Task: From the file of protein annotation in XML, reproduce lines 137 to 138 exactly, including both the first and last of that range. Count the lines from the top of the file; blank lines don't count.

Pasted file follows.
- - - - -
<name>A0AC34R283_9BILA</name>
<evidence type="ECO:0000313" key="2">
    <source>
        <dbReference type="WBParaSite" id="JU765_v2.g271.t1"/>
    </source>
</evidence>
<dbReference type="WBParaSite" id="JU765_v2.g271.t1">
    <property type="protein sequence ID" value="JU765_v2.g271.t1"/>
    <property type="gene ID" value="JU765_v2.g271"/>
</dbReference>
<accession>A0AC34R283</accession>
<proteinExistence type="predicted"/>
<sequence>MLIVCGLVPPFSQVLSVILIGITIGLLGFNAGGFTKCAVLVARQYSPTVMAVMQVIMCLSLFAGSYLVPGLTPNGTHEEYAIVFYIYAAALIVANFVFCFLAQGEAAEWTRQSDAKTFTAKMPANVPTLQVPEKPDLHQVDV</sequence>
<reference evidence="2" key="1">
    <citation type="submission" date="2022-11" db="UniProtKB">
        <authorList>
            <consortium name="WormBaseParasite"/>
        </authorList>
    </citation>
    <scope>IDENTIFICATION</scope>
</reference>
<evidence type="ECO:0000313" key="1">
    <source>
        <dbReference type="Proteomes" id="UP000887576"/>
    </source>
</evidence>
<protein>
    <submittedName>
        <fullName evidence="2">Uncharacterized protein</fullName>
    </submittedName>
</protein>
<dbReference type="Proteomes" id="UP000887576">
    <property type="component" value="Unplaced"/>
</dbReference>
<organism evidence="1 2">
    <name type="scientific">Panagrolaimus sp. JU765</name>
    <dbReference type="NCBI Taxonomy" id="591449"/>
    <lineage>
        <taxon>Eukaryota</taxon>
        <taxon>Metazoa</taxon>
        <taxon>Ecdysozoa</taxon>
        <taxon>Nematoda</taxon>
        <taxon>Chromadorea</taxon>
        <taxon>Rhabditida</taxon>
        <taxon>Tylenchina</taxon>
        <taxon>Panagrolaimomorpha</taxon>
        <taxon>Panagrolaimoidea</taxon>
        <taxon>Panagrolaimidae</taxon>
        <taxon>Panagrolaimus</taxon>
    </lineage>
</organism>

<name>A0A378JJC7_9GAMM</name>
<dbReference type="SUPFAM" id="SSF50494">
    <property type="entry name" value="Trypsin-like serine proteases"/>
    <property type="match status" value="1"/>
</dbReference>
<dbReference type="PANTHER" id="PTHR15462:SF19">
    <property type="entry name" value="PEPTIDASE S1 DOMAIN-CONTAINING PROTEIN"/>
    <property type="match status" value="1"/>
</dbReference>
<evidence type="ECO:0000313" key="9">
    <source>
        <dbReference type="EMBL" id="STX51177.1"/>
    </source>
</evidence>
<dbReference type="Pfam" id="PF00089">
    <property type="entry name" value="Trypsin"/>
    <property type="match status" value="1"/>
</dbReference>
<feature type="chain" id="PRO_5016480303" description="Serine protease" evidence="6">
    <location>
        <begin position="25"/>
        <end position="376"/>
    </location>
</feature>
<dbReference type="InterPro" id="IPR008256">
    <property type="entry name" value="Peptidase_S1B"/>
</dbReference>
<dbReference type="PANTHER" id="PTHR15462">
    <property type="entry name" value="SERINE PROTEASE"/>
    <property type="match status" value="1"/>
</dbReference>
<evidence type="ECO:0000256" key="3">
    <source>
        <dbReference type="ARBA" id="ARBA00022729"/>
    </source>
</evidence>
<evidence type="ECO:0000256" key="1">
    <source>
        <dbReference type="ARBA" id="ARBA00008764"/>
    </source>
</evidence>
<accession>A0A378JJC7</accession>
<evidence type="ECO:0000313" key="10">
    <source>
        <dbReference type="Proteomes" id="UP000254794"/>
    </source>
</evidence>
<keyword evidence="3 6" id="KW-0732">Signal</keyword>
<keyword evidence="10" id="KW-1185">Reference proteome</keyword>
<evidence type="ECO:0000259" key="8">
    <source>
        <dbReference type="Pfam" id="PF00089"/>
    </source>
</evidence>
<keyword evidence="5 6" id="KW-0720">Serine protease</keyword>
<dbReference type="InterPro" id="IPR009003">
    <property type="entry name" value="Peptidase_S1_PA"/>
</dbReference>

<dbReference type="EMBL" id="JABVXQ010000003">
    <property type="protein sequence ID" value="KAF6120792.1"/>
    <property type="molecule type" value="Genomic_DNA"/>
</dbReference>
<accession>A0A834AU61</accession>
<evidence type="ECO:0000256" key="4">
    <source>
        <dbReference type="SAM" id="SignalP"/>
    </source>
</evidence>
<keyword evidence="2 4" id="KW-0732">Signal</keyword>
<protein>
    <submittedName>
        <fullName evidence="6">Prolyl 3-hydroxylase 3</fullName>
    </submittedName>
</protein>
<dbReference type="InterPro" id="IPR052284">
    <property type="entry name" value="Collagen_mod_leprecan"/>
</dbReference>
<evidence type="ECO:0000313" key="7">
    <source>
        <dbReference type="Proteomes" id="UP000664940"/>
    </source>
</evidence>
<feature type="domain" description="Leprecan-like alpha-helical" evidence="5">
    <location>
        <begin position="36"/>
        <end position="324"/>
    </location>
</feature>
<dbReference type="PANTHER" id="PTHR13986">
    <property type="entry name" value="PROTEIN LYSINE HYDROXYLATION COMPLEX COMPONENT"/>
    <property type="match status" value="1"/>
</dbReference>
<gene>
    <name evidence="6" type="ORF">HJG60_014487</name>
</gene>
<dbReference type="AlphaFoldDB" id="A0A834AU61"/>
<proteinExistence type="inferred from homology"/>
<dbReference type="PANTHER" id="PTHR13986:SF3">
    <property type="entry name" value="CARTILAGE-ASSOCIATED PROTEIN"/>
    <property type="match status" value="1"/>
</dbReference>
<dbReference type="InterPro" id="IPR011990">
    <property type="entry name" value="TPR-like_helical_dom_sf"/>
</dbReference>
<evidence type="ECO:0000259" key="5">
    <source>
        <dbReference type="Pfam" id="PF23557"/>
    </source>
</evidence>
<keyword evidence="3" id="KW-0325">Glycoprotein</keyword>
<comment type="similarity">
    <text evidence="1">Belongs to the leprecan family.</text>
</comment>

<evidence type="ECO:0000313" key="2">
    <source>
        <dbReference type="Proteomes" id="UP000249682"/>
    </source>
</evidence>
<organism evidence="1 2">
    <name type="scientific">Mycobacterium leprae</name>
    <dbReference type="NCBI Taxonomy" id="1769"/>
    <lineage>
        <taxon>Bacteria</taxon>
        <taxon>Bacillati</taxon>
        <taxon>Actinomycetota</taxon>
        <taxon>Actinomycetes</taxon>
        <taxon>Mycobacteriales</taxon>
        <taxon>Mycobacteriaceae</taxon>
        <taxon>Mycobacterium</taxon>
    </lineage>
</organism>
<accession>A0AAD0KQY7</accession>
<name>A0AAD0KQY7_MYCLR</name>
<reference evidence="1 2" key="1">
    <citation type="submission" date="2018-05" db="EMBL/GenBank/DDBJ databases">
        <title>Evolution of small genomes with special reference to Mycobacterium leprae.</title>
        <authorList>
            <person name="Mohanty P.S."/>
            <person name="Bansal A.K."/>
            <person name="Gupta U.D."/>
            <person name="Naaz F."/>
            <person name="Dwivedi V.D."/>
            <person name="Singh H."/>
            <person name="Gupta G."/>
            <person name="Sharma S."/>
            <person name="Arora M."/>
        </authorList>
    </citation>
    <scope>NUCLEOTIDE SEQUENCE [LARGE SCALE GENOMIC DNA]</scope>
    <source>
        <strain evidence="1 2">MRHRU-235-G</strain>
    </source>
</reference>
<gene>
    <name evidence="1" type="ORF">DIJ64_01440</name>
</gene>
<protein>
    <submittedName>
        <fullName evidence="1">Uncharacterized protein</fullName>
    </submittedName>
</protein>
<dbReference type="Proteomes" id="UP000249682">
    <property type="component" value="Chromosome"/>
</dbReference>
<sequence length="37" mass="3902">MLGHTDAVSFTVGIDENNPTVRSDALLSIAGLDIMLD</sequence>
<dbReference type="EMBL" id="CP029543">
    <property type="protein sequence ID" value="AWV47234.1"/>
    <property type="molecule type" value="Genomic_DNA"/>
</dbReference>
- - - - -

        <end position="324"/>
    </location>